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Power Over Me

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Those in charge of grassroots golf in the UK and Northern Ireland have called on courses to temporarily close their gates to the casual golfer. Is the Republic of Ireland next?

Failte Ireland commenced their new ‘staycation’ advertising campaign during last Friday’s Late Late Show. It is a sweet ad, running for 60 seconds with powerful imagery of Ireland’s beauty, a voice over by Lisa Hannigan, and the song ‘Power Over Me’ by Dermot Kennedy as the backing track.

There’s surfing, driving, dolphins, a boat to Fastnet Lighthouse, Sliabh Liag, Knowth, cycling, canoeing, the Shannon… it’s a lovely mix. No golf of course but that’s hardly a surprise.

Too elitist? Too expensive? Too badly dressed? Who knows. Given how much the average golfer spends on holiday (50 per cent more than other holiday makers) you’d have thought golf would have been worthy of inclusion. I’d have thought an aerial view of Dooks or Killarney Golf Club, rising to the MacGillycuddy Reeks would have been majestic but then I would, wouldn’t I.

It does drive home a certain truth, though, that Ireland is a beautiful place to go on holiday. So many of us thinking of a golf holiday immediately think of somewhere hot – Portugal, Spain, Turkey are top of the pile – because we want the weather. We want to wear shorts, enjoy a beer in sunshine halfway round… and do the same when we finish. That warmth on your back is intoxicating and you can enjoy that same warmth as you head for a restaurant late in the evening.

I won’t deny that it’s alluring and I can recommend many destinations in Portugal… but it’s not ‘home’.

Golf on this island offers such rich pickings that I don’t think a lot of golfers appreciate what’s here. I know links courses are not to everyone’s taste but the scenery from places like Dooks, Portsalon, Co. Sligo, Tralee, Waterville – to name five – is indescribably beautiful. The golf, too.

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There are perfect golf ‘centres’ all over the country: Tullamore (Esker Hills, Tullamore, New Forest, Birr), Waterford (Faithlegg, Tramore, Waterford, Waterford Castle), Sligo (Strandhill, Co. Sligo, Castle Dargan, Enniscrone), Carlow (Bunclody, Mount Wolseley, Carlow, Rathsallagh). You get the idea. To be honest, there’s too much choice.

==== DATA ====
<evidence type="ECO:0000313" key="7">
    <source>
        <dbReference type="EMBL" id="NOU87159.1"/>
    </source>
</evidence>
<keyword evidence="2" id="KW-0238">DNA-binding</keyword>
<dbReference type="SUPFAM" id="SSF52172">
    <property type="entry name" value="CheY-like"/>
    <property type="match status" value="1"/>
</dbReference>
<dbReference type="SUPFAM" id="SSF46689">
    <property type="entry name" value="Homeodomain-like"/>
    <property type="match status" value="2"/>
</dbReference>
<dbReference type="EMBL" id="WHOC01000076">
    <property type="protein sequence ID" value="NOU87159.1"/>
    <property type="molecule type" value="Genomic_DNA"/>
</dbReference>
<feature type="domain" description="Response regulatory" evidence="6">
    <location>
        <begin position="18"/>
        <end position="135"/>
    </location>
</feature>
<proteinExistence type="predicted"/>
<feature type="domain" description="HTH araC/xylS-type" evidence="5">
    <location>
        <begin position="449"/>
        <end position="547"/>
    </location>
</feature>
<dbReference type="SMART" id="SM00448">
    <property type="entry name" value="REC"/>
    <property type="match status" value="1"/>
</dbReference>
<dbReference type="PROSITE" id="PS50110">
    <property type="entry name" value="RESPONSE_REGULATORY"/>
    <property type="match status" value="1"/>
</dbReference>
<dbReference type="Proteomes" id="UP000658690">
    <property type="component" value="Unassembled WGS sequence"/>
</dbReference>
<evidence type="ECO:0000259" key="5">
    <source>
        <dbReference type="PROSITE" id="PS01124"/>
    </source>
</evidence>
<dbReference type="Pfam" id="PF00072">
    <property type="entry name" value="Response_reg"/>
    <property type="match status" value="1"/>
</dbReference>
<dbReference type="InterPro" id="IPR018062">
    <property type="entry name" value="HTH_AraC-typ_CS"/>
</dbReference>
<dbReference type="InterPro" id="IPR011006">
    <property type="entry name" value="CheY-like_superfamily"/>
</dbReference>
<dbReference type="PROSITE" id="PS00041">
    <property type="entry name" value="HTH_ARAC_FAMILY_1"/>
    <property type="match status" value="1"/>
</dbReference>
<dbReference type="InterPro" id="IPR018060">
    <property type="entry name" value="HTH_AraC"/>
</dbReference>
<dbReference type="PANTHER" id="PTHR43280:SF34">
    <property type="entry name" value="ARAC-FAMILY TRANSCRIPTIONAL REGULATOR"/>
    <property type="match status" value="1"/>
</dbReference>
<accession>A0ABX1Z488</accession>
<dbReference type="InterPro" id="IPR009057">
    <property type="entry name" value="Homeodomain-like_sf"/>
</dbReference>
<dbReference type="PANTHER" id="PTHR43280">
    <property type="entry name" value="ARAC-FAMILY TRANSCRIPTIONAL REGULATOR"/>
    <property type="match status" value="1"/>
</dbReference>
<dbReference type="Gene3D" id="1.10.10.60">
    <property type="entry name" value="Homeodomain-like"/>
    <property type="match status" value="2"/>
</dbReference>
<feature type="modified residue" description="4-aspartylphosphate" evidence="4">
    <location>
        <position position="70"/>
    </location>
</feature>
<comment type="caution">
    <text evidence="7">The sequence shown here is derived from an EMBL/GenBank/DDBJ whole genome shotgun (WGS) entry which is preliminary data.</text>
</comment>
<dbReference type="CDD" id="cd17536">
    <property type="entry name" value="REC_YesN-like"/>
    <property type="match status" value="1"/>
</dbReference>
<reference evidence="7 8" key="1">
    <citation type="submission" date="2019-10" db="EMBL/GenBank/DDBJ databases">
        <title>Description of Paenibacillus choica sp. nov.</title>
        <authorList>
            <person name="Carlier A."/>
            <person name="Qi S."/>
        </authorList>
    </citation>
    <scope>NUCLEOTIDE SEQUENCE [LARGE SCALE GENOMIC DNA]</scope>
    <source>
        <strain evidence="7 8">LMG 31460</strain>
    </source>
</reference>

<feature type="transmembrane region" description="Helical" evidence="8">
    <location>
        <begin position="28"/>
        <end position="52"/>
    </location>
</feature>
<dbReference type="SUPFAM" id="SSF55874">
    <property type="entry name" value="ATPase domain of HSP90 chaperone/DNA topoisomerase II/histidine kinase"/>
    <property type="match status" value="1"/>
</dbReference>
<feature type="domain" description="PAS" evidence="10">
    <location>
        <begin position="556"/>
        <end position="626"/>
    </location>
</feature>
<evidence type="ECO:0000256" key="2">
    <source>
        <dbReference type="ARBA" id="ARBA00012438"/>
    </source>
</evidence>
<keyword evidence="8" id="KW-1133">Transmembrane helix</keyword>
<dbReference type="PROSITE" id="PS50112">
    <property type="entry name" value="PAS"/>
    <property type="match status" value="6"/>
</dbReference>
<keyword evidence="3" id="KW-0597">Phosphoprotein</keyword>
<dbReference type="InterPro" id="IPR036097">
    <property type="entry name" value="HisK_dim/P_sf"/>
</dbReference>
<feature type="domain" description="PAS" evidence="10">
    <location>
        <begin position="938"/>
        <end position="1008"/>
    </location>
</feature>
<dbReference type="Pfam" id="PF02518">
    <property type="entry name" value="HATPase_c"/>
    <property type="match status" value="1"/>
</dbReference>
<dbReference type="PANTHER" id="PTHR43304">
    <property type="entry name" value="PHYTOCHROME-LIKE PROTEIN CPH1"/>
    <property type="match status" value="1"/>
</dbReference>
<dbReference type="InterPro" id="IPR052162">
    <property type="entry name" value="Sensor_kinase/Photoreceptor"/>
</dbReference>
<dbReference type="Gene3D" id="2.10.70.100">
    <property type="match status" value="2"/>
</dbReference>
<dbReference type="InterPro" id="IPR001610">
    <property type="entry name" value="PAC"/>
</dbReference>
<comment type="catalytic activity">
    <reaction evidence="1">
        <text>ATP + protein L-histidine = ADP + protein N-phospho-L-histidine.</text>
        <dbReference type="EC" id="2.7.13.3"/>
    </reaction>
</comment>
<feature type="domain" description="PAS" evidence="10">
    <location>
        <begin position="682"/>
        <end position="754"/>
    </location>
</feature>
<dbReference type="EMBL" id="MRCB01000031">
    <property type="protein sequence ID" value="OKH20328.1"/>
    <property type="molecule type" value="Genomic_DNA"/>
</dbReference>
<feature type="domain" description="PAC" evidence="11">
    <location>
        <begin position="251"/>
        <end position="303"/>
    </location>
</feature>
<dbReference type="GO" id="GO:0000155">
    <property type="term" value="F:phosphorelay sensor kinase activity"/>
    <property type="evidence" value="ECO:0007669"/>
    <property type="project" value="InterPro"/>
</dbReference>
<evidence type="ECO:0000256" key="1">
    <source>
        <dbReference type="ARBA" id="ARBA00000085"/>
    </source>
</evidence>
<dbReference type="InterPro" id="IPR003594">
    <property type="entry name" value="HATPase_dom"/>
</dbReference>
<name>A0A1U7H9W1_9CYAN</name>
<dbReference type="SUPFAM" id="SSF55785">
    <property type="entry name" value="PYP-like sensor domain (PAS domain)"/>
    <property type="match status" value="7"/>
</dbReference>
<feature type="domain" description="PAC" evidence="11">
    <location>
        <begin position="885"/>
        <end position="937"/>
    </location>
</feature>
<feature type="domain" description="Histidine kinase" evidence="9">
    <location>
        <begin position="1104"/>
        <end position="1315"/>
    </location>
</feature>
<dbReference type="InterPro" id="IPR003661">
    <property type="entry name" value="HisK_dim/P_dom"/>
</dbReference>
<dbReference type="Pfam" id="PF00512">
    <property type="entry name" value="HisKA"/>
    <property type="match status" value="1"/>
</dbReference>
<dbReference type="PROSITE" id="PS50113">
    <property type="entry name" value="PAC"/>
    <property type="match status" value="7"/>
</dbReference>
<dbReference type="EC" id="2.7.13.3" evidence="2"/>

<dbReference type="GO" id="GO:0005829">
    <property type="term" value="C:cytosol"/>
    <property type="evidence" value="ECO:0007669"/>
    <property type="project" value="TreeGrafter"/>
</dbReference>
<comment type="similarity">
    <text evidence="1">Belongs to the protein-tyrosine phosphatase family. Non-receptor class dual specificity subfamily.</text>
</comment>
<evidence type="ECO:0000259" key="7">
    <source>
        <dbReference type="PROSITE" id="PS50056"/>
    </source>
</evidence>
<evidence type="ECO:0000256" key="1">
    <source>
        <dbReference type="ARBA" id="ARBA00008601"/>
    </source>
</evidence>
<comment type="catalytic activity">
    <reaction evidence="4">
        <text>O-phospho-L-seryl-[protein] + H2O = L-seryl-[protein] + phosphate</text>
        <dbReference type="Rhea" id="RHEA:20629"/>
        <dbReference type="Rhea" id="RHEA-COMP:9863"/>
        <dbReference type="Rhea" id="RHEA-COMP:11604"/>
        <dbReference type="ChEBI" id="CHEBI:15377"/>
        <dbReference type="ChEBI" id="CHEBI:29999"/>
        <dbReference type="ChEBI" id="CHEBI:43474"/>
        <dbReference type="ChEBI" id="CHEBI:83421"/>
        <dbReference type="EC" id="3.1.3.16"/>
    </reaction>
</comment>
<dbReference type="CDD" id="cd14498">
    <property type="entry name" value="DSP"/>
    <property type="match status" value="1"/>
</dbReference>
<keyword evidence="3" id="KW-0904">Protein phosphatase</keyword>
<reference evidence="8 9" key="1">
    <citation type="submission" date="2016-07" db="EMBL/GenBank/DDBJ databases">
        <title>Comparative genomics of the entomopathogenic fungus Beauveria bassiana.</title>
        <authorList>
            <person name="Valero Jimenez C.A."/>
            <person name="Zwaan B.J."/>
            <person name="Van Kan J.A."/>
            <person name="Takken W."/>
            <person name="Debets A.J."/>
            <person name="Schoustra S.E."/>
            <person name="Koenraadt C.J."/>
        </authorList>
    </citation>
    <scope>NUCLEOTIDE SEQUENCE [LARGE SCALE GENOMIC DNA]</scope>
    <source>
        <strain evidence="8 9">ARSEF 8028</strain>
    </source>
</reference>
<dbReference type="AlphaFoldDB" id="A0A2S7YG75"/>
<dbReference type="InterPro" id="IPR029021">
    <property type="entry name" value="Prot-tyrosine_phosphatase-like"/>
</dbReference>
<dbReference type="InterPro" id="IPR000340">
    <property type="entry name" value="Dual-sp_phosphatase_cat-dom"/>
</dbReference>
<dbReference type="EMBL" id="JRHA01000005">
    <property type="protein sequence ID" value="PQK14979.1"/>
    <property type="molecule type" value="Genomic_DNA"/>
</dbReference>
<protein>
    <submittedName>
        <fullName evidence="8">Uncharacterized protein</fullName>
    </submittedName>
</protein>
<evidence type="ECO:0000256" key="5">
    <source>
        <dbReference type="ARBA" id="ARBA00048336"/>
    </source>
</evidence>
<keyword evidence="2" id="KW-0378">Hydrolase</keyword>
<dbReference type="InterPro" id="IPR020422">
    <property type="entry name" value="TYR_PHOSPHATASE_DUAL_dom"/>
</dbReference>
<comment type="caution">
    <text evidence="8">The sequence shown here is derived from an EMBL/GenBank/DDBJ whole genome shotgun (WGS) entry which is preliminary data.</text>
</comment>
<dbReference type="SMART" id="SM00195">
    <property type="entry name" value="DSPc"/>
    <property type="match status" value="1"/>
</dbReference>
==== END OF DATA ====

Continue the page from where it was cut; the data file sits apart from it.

Failte Ireland is spending €6 million with the aim of increasing home holiday business by €100 million.

“Tourism gets into every parish in the country. That’s the power of it. The economic importance of that domestic holiday to rural Ireland is huge,” said Niall Tracey, Fáilte Ireland’s Director of Marketing.

When you consider how some golf clubs are holding on by their fingertips, you would be doing communities and their golf clubs a huge favour by taking your next golf break in Ireland. It doesn’t have to be big: it could be a three day break that includes two rounds of golf. Look at any hotel’s ‘special offers’ and you’ll find there is a package that fits those criteria. And boy do we have a lot of hotels out there, never mind the B&Bs.

If you don’t want to play golf then by all means go surfing, cycling, canoeing, hiking, general sightseeing with the family – or do them all – but aim to do them here.

A few stats to get stuck into:

Holidays taken at home are worth €2.4 billion to the State, which represents one third of all tourism revenue generated each year. Fáilte Ireland’s research, however, found that even though 92 per cent of people said they’d take a holiday in 2020, only 56 per cent said they’d do so at home. You only have to increase that number by 2 per cent and revenues would rise to €96 million over three years.

The campaign will run on TV, radio, print, cinema and online. The €6 million budget is a 50 per cent increase on 2019, which will enable Fáilte Ireland to stretch the campaign over 40 weeks, and not 26 as in 2019.

You’ll find the ad here:

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